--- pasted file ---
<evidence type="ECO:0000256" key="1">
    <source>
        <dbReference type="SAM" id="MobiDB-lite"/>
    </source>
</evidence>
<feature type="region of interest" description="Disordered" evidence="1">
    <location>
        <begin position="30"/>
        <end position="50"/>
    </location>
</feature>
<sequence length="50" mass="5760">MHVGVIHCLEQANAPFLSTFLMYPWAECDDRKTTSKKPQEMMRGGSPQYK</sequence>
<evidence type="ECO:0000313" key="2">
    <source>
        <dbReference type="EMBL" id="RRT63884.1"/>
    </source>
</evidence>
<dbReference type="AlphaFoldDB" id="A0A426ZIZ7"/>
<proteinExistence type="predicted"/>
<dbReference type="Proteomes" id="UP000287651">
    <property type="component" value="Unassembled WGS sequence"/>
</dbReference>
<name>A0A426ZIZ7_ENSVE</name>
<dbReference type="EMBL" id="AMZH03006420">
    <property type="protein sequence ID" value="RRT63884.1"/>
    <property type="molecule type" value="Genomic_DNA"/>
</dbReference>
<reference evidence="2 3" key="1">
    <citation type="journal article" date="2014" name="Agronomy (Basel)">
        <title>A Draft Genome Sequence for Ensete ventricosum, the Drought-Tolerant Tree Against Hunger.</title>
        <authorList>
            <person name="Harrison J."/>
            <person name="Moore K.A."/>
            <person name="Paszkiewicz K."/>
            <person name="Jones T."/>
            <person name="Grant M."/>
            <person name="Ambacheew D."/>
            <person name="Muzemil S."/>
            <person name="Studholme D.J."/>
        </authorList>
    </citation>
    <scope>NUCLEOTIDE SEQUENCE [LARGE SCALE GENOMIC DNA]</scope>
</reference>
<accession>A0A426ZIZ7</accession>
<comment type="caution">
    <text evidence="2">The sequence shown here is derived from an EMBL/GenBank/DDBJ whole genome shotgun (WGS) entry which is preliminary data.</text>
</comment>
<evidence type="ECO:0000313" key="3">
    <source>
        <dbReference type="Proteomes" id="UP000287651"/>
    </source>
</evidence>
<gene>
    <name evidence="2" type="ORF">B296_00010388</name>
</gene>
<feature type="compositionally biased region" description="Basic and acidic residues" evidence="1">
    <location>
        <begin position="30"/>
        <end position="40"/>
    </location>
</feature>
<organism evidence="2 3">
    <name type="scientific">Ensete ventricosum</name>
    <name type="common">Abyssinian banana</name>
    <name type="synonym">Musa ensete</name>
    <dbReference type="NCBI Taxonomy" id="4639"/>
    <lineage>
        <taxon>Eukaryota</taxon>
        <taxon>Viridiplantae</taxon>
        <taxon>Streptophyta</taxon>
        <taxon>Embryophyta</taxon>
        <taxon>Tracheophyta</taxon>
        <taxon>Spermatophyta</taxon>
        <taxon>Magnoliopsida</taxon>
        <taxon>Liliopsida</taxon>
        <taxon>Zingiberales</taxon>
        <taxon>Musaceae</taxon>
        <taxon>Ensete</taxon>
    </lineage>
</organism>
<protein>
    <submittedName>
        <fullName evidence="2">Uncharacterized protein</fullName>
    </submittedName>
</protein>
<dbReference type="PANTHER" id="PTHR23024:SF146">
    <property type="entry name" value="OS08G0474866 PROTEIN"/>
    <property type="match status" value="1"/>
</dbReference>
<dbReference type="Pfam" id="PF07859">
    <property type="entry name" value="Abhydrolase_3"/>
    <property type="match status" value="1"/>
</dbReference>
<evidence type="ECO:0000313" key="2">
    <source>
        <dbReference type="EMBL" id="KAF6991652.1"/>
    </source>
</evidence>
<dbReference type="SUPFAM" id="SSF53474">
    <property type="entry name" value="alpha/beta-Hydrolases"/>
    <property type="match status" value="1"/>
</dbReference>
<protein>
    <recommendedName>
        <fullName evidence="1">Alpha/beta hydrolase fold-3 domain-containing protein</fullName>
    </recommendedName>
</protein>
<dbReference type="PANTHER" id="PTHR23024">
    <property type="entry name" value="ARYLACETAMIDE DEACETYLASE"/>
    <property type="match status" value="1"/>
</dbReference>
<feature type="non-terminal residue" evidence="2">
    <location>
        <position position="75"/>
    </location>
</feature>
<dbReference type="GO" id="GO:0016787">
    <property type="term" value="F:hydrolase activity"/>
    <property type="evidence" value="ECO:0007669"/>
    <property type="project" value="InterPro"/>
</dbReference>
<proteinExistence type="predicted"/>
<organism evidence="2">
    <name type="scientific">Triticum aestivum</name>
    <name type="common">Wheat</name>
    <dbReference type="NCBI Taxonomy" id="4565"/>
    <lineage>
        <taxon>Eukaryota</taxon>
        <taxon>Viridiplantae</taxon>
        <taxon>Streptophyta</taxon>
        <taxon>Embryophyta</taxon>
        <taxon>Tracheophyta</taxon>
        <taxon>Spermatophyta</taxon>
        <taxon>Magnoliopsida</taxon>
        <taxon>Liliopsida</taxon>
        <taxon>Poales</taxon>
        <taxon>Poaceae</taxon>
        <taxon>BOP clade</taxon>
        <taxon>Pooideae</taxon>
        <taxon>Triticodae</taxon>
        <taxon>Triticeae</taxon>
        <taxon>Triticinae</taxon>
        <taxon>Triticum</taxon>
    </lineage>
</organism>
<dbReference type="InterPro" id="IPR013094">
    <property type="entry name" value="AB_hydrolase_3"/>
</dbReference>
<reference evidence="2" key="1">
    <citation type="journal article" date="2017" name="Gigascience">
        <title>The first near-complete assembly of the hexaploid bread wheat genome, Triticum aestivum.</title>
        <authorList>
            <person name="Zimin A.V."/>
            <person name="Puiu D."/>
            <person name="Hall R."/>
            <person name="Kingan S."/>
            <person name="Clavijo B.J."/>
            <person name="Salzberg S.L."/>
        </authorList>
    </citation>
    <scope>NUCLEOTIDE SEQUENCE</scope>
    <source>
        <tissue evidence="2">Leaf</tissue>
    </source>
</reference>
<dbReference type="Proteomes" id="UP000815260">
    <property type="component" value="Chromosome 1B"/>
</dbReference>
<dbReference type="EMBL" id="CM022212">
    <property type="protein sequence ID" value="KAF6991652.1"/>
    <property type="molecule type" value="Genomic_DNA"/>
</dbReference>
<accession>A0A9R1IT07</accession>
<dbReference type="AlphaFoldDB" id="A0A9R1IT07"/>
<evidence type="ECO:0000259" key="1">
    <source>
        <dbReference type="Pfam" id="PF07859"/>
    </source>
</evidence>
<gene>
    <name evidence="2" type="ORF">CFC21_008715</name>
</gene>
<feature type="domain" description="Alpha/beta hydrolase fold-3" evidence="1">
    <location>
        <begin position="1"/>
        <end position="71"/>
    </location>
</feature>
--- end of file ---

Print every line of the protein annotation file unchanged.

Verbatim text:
<evidence type="ECO:0000256" key="1">
    <source>
        <dbReference type="SAM" id="MobiDB-lite"/>
    </source>
</evidence>
<feature type="region of interest" description="Disordered" evidence="1">
    <location>
        <begin position="30"/>
        <end position="50"/>
    </location>
</feature>
<sequence length="50" mass="5760">MHVGVIHCLEQANAPFLSTFLMYPWAECDDRKTTSKKPQEMMRGGSPQYK</sequence>
<evidence type="ECO:0000313" key="2">
    <source>
        <dbReference type="EMBL" id="RRT63884.1"/>
    </source>
</evidence>
<dbReference type="AlphaFoldDB" id="A0A426ZIZ7"/>
<proteinExistence type="predicted"/>
<dbReference type="Proteomes" id="UP000287651">
    <property type="component" value="Unassembled WGS sequence"/>
</dbReference>
<name>A0A426ZIZ7_ENSVE</name>
<dbReference type="EMBL" id="AMZH03006420">
    <property type="protein sequence ID" value="RRT63884.1"/>
    <property type="molecule type" value="Genomic_DNA"/>
</dbReference>
<reference evidence="2 3" key="1">
    <citation type="journal article" date="2014" name="Agronomy (Basel)">
        <title>A Draft Genome Sequence for Ensete ventricosum, the Drought-Tolerant Tree Against Hunger.</title>
        <authorList>
            <person name="Harrison J."/>
            <person name="Moore K.A."/>
            <person name="Paszkiewicz K."/>
            <person name="Jones T."/>
            <person name="Grant M."/>
            <person name="Ambacheew D."/>
            <person name="Muzemil S."/>
            <person name="Studholme D.J."/>
        </authorList>
    </citation>
    <scope>NUCLEOTIDE SEQUENCE [LARGE SCALE GENOMIC DNA]</scope>
</reference>
<accession>A0A426ZIZ7</accession>
<comment type="caution">
    <text evidence="2">The sequence shown here is derived from an EMBL/GenBank/DDBJ whole genome shotgun (WGS) entry which is preliminary data.</text>
</comment>
<evidence type="ECO:0000313" key="3">
    <source>
        <dbReference type="Proteomes" id="UP000287651"/>
    </source>
</evidence>
<gene>
    <name evidence="2" type="ORF">B296_00010388</name>
</gene>
<feature type="compositionally biased region" description="Basic and acidic residues" evidence="1">
    <location>
        <begin position="30"/>
        <end position="40"/>
    </location>
</feature>
<organism evidence="2 3">
    <name type="scientific">Ensete ventricosum</name>
    <name type="common">Abyssinian banana</name>
    <name type="synonym">Musa ensete</name>
    <dbReference type="NCBI Taxonomy" id="4639"/>
    <lineage>
        <taxon>Eukaryota</taxon>
        <taxon>Viridiplantae</taxon>
        <taxon>Streptophyta</taxon>
        <taxon>Embryophyta</taxon>
        <taxon>Tracheophyta</taxon>
        <taxon>Spermatophyta</taxon>
        <taxon>Magnoliopsida</taxon>
        <taxon>Liliopsida</taxon>
        <taxon>Zingiberales</taxon>
        <taxon>Musaceae</taxon>
        <taxon>Ensete</taxon>
    </lineage>
</organism>
<protein>
    <submittedName>
        <fullName evidence="2">Uncharacterized protein</fullName>
    </submittedName>
</protein>
<dbReference type="PANTHER" id="PTHR23024:SF146">
    <property type="entry name" value="OS08G0474866 PROTEIN"/>
    <property type="match status" value="1"/>
</dbReference>
<dbReference type="Pfam" id="PF07859">
    <property type="entry name" value="Abhydrolase_3"/>
    <property type="match status" value="1"/>
</dbReference>
<evidence type="ECO:0000313" key="2">
    <source>
        <dbReference type="EMBL" id="KAF6991652.1"/>
    </source>
</evidence>
<dbReference type="SUPFAM" id="SSF53474">
    <property type="entry name" value="alpha/beta-Hydrolases"/>
    <property type="match status" value="1"/>
</dbReference>
<protein>
    <recommendedName>
        <fullName evidence="1">Alpha/beta hydrolase fold-3 domain-containing protein</fullName>
    </recommendedName>
</protein>
<dbReference type="PANTHER" id="PTHR23024">
    <property type="entry name" value="ARYLACETAMIDE DEACETYLASE"/>
    <property type="match status" value="1"/>
</dbReference>
<feature type="non-terminal residue" evidence="2">
    <location>
        <position position="75"/>
    </location>
</feature>
<dbReference type="GO" id="GO:0016787">
    <property type="term" value="F:hydrolase activity"/>
    <property type="evidence" value="ECO:0007669"/>
    <property type="project" value="InterPro"/>
</dbReference>
<proteinExistence type="predicted"/>
<organism evidence="2">
    <name type="scientific">Triticum aestivum</name>
    <name type="common">Wheat</name>
    <dbReference type="NCBI Taxonomy" id="4565"/>
    <lineage>
        <taxon>Eukaryota</taxon>
        <taxon>Viridiplantae</taxon>
        <taxon>Streptophyta</taxon>
        <taxon>Embryophyta</taxon>
        <taxon>Tracheophyta</taxon>
        <taxon>Spermatophyta</taxon>
        <taxon>Magnoliopsida</taxon>
        <taxon>Liliopsida</taxon>
        <taxon>Poales</taxon>
        <taxon>Poaceae</taxon>
        <taxon>BOP clade</taxon>
        <taxon>Pooideae</taxon>
        <taxon>Triticodae</taxon>
        <taxon>Triticeae</taxon>
        <taxon>Triticinae</taxon>
        <taxon>Triticum</taxon>
    </lineage>
</organism>
<dbReference type="InterPro" id="IPR013094">
    <property type="entry name" value="AB_hydrolase_3"/>
</dbReference>
<reference evidence="2" key="1">
    <citation type="journal article" date="2017" name="Gigascience">
        <title>The first near-complete assembly of the hexaploid bread wheat genome, Triticum aestivum.</title>
        <authorList>
            <person name="Zimin A.V."/>
            <person name="Puiu D."/>
            <person name="Hall R."/>
            <person name="Kingan S."/>
            <person name="Clavijo B.J."/>
            <person name="Salzberg S.L."/>
        </authorList>
    </citation>
    <scope>NUCLEOTIDE SEQUENCE</scope>
    <source>
        <tissue evidence="2">Leaf</tissue>
    </source>
</reference>
<dbReference type="Proteomes" id="UP000815260">
    <property type="component" value="Chromosome 1B"/>
</dbReference>
<dbReference type="EMBL" id="CM022212">
    <property type="protein sequence ID" value="KAF6991652.1"/>
    <property type="molecule type" value="Genomic_DNA"/>
</dbReference>
<accession>A0A9R1IT07</accession>
<dbReference type="AlphaFoldDB" id="A0A9R1IT07"/>
<evidence type="ECO:0000259" key="1">
    <source>
        <dbReference type="Pfam" id="PF07859"/>
    </source>
</evidence>
<gene>
    <name evidence="2" type="ORF">CFC21_008715</name>
</gene>
<feature type="domain" description="Alpha/beta hydrolase fold-3" evidence="1">
    <location>
        <begin position="1"/>
        <end position="71"/>
    </location>
</feature>